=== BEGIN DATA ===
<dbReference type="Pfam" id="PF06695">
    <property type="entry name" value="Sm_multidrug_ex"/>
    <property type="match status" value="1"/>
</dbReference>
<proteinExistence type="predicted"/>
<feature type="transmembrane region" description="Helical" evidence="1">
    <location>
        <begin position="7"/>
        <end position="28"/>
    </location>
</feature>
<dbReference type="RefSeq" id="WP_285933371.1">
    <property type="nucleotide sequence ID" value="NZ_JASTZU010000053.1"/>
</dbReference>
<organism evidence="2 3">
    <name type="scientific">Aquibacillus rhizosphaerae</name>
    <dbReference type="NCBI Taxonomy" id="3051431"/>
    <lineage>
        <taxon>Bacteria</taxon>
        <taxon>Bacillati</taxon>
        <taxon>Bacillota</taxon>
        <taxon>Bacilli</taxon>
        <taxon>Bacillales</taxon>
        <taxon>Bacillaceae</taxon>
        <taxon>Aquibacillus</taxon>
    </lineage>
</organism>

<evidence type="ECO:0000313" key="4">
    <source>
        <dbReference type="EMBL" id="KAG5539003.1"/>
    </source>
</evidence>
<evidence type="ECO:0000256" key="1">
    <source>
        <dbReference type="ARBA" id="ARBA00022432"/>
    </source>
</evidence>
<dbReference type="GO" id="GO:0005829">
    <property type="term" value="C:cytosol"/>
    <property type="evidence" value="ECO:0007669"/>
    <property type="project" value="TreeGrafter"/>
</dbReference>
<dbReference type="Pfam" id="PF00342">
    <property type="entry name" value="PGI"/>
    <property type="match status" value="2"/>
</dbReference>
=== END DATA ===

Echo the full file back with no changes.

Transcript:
<dbReference type="Pfam" id="PF06695">
    <property type="entry name" value="Sm_multidrug_ex"/>
    <property type="match status" value="1"/>
</dbReference>
<proteinExistence type="predicted"/>
<feature type="transmembrane region" description="Helical" evidence="1">
    <location>
        <begin position="7"/>
        <end position="28"/>
    </location>
</feature>
<dbReference type="RefSeq" id="WP_285933371.1">
    <property type="nucleotide sequence ID" value="NZ_JASTZU010000053.1"/>
</dbReference>
<organism evidence="2 3">
    <name type="scientific">Aquibacillus rhizosphaerae</name>
    <dbReference type="NCBI Taxonomy" id="3051431"/>
    <lineage>
        <taxon>Bacteria</taxon>
        <taxon>Bacillati</taxon>
        <taxon>Bacillota</taxon>
        <taxon>Bacilli</taxon>
        <taxon>Bacillales</taxon>
        <taxon>Bacillaceae</taxon>
        <taxon>Aquibacillus</taxon>
    </lineage>
</organism>

<evidence type="ECO:0000313" key="4">
    <source>
        <dbReference type="EMBL" id="KAG5539003.1"/>
    </source>
</evidence>
<evidence type="ECO:0000256" key="1">
    <source>
        <dbReference type="ARBA" id="ARBA00022432"/>
    </source>
</evidence>
<dbReference type="GO" id="GO:0005829">
    <property type="term" value="C:cytosol"/>
    <property type="evidence" value="ECO:0007669"/>
    <property type="project" value="TreeGrafter"/>
</dbReference>
<dbReference type="Pfam" id="PF00342">
    <property type="entry name" value="PGI"/>
    <property type="match status" value="2"/>
</dbReference>